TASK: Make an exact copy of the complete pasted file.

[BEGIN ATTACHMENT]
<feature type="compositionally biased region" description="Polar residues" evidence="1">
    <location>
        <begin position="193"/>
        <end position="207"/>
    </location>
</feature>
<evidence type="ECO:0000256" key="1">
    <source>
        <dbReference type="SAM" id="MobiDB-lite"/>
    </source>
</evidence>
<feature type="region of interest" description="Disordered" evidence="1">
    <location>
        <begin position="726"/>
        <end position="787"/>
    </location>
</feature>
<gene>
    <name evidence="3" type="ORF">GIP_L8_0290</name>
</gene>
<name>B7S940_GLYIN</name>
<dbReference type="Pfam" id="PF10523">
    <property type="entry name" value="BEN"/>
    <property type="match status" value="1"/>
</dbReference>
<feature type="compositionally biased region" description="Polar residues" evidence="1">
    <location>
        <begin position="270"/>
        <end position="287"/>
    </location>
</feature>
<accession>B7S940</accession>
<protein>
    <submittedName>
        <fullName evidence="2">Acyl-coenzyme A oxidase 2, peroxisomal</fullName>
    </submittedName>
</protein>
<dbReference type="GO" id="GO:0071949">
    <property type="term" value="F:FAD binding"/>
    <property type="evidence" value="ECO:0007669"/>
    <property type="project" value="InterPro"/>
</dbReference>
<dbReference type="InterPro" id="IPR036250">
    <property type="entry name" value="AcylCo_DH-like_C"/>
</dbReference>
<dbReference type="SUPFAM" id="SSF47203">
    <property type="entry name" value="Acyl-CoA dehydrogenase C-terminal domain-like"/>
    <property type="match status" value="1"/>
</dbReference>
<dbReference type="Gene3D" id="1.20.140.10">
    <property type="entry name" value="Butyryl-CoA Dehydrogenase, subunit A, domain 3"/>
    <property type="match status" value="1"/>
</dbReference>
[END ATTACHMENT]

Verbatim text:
<feature type="compositionally biased region" description="Polar residues" evidence="1">
    <location>
        <begin position="193"/>
        <end position="207"/>
    </location>
</feature>
<evidence type="ECO:0000256" key="1">
    <source>
        <dbReference type="SAM" id="MobiDB-lite"/>
    </source>
</evidence>
<feature type="region of interest" description="Disordered" evidence="1">
    <location>
        <begin position="726"/>
        <end position="787"/>
    </location>
</feature>
<gene>
    <name evidence="3" type="ORF">GIP_L8_0290</name>
</gene>
<name>B7S940_GLYIN</name>
<dbReference type="Pfam" id="PF10523">
    <property type="entry name" value="BEN"/>
    <property type="match status" value="1"/>
</dbReference>
<feature type="compositionally biased region" description="Polar residues" evidence="1">
    <location>
        <begin position="270"/>
        <end position="287"/>
    </location>
</feature>
<accession>B7S940</accession>
<protein>
    <submittedName>
        <fullName evidence="2">Acyl-coenzyme A oxidase 2, peroxisomal</fullName>
    </submittedName>
</protein>
<dbReference type="GO" id="GO:0071949">
    <property type="term" value="F:FAD binding"/>
    <property type="evidence" value="ECO:0007669"/>
    <property type="project" value="InterPro"/>
</dbReference>
<dbReference type="InterPro" id="IPR036250">
    <property type="entry name" value="AcylCo_DH-like_C"/>
</dbReference>
<dbReference type="SUPFAM" id="SSF47203">
    <property type="entry name" value="Acyl-CoA dehydrogenase C-terminal domain-like"/>
    <property type="match status" value="1"/>
</dbReference>
<dbReference type="Gene3D" id="1.20.140.10">
    <property type="entry name" value="Butyryl-CoA Dehydrogenase, subunit A, domain 3"/>
    <property type="match status" value="1"/>
</dbReference>